Journalism Education, Practice and Gender Issues in Nigeria: Factors Determining Journalism Career Consideration by Female Graduates of Mass Communication

Adamkolo Mohammed Ibrahim, Maryam Maina Wagami, Abubakar Sufyanu Saidu Al-Sadique, Ahmed Lawal Gusau, Mohammed Nura Nguru


Over the past two to three decades, journalism education at advanced levels is increasingly gaining popular acceptance despite being gendered, with more institutions of higher learning (such as universities and polytechnics) offering courses in Mass Communication and Journalism across Nigeria. Also, since the deregulation of the Nigerian broadcast media industry in 1992, many public and commercial broadcast outlets have been established across Nigeria, thus providing a bustling market for journalism career. This development could have encouraged those who studied Mass Communication and Journalism especially women (who are often discriminated against) to consider adopting journalism as a career after graduation. However, it is not known whether that is obtainable, and what factors could be affecting that. To solve that research gap, this study examined the factors impeding the adoption of journalism as a career among female graduates of mass communication in Maiduguri, Borno State, Nigeria. The study attempted to finding out the rationale behind non-pursuance of journalism by women. A qualitative survey approach, specifically the key informant interview (KII) approach was adopted. Using the snowball sampling method, 12 women mass communication graduates who were selected for interviews, and their responses were analysed using the thematic approach. The study found that: there was a great deal of perceived discrimination senior colleagues at places of work and by the general society toward women that are into journalism practice in Nigeria; female roles as mothers and wives; religious and cultural beliefs; and poor salary/wages were some of the critical factors impeding women mass communication graduates in Maiduguri from adopting journalism-related careers. The study concluded that women mass communication graduates in Maiduguri have negative perception toward journalism-related careers. The study, therefore, recommended that media organisations should make it as a duty to employ offer employment opportunities to more women and formulate and implement viable and strong gender equality policies.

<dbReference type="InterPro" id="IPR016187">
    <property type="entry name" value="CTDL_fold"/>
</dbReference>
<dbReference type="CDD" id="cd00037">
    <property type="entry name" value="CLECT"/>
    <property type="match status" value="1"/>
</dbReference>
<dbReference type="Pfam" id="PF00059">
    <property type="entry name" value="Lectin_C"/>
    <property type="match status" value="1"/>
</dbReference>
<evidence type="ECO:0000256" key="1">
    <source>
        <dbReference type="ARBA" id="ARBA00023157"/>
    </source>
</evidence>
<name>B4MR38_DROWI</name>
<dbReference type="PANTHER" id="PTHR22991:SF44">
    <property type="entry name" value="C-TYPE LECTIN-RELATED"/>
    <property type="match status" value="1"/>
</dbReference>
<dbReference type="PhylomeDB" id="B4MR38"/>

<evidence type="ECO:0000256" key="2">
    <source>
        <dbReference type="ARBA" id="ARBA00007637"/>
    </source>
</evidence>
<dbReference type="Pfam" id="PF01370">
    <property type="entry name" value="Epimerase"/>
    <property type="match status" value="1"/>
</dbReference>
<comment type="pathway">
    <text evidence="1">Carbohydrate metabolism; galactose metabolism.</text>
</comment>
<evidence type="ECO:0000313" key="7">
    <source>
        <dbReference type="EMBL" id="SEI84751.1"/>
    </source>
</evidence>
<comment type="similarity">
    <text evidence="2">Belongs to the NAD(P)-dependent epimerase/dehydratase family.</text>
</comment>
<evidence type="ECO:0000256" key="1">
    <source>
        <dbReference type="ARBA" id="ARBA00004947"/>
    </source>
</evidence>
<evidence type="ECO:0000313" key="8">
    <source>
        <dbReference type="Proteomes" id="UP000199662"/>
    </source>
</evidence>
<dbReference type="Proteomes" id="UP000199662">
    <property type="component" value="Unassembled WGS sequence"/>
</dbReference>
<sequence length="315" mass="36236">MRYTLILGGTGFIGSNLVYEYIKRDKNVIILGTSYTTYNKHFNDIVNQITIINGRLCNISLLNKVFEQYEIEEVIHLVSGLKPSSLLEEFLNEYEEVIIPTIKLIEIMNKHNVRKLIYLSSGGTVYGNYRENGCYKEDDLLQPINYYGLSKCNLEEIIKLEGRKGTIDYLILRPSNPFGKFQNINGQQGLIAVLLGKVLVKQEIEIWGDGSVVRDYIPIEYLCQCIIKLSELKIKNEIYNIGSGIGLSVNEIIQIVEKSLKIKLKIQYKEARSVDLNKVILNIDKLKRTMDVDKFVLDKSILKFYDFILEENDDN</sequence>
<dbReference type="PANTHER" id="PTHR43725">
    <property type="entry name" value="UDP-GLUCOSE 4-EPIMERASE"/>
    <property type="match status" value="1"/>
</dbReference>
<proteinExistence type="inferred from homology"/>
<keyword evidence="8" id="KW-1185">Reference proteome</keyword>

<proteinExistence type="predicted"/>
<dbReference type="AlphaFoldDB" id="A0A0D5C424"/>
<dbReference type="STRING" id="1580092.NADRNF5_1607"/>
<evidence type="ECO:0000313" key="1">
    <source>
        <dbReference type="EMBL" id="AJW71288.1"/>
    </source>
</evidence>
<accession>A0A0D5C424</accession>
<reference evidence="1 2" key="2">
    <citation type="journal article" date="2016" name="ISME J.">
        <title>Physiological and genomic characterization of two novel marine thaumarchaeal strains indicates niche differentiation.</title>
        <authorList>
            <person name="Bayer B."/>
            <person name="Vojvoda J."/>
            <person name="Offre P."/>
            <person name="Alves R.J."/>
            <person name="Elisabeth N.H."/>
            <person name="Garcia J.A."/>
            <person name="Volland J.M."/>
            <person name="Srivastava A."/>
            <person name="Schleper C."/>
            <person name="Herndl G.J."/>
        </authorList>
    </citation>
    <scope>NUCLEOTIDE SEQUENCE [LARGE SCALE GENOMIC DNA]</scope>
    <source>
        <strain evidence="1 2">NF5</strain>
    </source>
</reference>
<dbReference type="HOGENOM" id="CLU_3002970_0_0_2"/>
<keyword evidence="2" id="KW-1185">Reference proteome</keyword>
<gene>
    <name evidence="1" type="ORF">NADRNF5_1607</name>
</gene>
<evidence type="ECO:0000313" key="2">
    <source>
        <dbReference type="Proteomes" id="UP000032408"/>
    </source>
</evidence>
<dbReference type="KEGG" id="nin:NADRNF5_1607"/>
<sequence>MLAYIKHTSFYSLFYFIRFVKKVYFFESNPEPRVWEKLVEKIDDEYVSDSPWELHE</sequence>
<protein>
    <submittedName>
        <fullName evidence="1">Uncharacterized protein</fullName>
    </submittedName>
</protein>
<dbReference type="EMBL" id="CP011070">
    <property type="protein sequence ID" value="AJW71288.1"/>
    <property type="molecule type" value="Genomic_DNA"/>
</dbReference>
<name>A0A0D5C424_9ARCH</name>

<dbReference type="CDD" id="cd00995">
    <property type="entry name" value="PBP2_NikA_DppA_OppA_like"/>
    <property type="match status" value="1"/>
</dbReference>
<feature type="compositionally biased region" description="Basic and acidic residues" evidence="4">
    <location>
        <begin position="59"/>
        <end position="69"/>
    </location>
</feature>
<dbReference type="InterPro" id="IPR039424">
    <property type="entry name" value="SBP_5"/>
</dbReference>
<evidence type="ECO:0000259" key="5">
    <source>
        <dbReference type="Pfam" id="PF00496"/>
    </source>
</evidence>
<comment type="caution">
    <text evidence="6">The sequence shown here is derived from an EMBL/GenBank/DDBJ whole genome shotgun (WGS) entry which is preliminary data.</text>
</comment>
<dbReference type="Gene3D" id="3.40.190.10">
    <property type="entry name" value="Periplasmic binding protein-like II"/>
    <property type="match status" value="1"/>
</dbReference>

Keywords: Career consideration, Journalism career, Mass communication graduates, Media organisations, Nigerian news media, Women journalists

DOI: 10.7176/NMMC/98-01

Publication date:September 30th 2021


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